Ashtanga is an embodied tradition. Its transmission is largely non-conceptual. Please, simply offer us your presence if you'd like to draw upon its riches. We practice in Ann Arbor, Michigan, USA.


Mysore Practice is Sunday 8:00—9:30am, and Monday—Friday 6:30—8:30am. Shala doors open about 2 hours before practice. Mysore Light (our only drop-in class) is Sunday 9:20—10:45am. Traditional led class convenes the first and third Sunday of each month. We rest on Saturdays, the new moon, and the full moon.

New students are welcome. We love extended visits from daily, traditional practitioners whose travels pass through here. Otherwise, drop ins are not allowed. All practitioners must contact the instructor for details before attending.

Ashtanga Yoga: Ann Arbor
at The Phoenix Center
220 S. Main St.
Ann Arbor, MI 48104

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My name is Angela Jamison. I have practiced ashtanga yoga without a break since April of 2003.

I have made five long trips to Mysore, India, to study with R. Sharath Jois. In 2011, he authorized me at Level 2. I subsequently committed to teaching ashtanga full time. I will continue to travel to India and elsewhere to study with Sharath.

I started practicing yoga regularly at YogaWorks Santa Monica in 2001, with Heather Radha Duplex, Joan Hyman, and their teachers Chuck Miller and Maty Ezraty. When the ashtanga program there dissolved a few years later, I relied on the method itself and strong community support to continue with daily practice. In 2006, I met Rolf Naujokat and, finally, Dominic Corigliano.

Rolf taught me the full ashtanga pranayama sequence, which I practiced until I began assisting Mysore class. I now maintain a more modest pranayama practice.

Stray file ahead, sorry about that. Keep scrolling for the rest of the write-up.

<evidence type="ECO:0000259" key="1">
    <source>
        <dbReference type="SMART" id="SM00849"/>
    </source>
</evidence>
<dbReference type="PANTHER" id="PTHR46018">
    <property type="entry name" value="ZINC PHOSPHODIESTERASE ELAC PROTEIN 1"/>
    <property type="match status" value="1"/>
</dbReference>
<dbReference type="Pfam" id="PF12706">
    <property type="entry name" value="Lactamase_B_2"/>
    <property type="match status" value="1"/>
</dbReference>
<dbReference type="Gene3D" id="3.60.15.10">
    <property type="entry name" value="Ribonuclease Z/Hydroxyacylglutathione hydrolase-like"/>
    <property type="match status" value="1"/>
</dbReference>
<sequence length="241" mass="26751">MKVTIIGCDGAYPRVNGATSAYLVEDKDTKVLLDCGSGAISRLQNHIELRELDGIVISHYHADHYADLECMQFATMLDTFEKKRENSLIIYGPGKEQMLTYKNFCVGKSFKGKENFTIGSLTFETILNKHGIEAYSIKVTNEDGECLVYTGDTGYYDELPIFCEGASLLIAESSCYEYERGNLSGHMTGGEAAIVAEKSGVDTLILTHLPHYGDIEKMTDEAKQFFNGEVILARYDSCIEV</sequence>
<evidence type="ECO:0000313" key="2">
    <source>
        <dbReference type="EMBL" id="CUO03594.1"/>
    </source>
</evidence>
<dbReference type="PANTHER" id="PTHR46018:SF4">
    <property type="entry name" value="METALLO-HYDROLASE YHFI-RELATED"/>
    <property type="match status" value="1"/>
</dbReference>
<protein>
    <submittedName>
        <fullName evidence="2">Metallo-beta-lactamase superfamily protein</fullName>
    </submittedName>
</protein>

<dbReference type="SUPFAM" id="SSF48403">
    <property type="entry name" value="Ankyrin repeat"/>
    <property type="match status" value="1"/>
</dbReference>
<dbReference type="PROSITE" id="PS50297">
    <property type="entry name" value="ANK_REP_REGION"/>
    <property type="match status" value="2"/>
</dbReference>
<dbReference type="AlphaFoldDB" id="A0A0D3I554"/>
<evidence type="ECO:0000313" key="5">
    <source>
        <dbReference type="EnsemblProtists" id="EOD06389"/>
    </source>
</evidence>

Dominic taught me the subtler layers of ashtanga method, advanced series, and, finally, how to teach Mysore style. I assisted him in 2007 and 2008. In 2009, I also assisted Jorgen Christiansson.

I fell in to daily sitting practice as a result of consistent pranayama. This led to a desire to take silent retreat. After residential retreats in the Zen, Vajrayana and Vipassana traditions, I found a teacher who could instruct me in a manner that furthered my traditional yoga practice. This gave me strength and direction for strong sitting practice at home. Shinzen Young's approach also helps me understand diverse historical, and contemporary, approaches to the refinement of consciousness. I take annual silent retreats of 7-10 days, and confer with him when necessary about my meditation practice.

I study the history and philosophy of yoga with M.A. Jayashree and M.A. Narasimhan of Mysore, India. Following their visit to Ann Arbor in 2012, local students organized regular web-based meetings to receive direct transmission of the Yoga Sutra and Bhagavad Gita. I participate in these sessions, and sit with Jayashree and Narasimhan in person in Mysore.
Sign in and settle up before class. Manage your own account religiously. This is the practice of energy awareness. Please note how unskillful it would be to partake of the space, energy, support and expertise we offer without doing your part to balance the scales.

Shower before class. It's best if you don't shower right after class. In fact, most people change clothes and go straight to work after practice.

Wear no scented products to practice. Wear clean clothes that do not seek for attention.

Take rest on new and full moon days, or thereabouts.